The Yammer acquisition is a major investment for Microsoft and will have significant benefit for our Enterprise customers as Yammer is the leading social network for enterprises.  The acquisition officially closed earlier this week and Yammer has officially become part of the Office Division.  The official announcement can be found on the Microsoft blog:
http://blogs.technet.com/b/microsoft_blog/archive/2012/07/19/microsoft-welcomes-yammer-to-the-office-division.aspx

A few weeks ago, prior to the acquisition closing, I was invited by some Product Group folks in Redmond (no, not the actual Yammer folks, a different product group) to join in.  I joined and initially started using the web-based portal.  This certainly seems like the “water cooler” application where the social consciousness of the company can be shared internally which seems almost too good to be true.  Working for a company that vehemently protects its intellectual property yet now being able to share internally your thoughts on what’s going on with you and on the company is a breath of fresh air for many, given the traffic I’m seeing on it.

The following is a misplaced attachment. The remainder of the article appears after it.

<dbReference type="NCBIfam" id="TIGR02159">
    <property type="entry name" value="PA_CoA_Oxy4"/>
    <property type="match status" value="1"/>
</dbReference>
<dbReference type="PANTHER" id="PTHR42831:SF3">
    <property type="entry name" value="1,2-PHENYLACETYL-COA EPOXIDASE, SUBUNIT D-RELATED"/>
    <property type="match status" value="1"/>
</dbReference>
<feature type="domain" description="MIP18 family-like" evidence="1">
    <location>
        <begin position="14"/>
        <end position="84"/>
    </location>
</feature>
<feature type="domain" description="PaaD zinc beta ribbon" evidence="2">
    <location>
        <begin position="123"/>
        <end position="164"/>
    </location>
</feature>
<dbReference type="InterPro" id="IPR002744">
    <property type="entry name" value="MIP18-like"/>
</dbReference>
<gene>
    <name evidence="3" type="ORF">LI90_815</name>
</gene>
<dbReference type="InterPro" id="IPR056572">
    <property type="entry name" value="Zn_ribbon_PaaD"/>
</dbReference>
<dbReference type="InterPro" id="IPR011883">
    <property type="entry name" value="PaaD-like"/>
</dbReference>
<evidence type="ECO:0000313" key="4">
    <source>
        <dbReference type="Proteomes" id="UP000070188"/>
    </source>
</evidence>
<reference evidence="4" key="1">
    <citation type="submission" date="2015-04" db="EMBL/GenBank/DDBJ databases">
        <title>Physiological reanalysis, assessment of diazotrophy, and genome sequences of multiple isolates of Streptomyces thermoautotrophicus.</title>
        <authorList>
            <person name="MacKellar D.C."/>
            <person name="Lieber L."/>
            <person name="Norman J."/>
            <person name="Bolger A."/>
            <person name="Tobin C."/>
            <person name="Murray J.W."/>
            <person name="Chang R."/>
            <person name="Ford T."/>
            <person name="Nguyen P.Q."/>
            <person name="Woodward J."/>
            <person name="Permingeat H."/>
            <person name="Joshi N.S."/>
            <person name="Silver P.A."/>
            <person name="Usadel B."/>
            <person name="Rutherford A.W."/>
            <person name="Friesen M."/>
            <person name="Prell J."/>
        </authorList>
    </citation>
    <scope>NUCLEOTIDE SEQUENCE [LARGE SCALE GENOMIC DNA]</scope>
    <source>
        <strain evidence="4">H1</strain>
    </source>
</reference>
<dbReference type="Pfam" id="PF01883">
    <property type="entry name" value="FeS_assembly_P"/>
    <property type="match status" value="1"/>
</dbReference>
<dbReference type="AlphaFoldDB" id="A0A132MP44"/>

As the majority of my day-to-day applications are rich applications, rather than being web based, I decided to take the plunge and install the Yammer desktop app.  This is where I’ve spent most of my time looking at Yammer as I actually value rich applications as opposed to those that are web-based.  This really seems like a nice tool with the possible exception of it being Adobe Air-based (I’d just uninstalled Adobe Air a short while ago when I stopped using a Twitter app that required it.)  Take a look at the interface:

image

It’s pretty easy to see how this application from a web-based perspective and a rich application perspective can be very useful, and I’ve just started exploring.  Definitely worth a look if you’re not familiar with it.

Enjoy!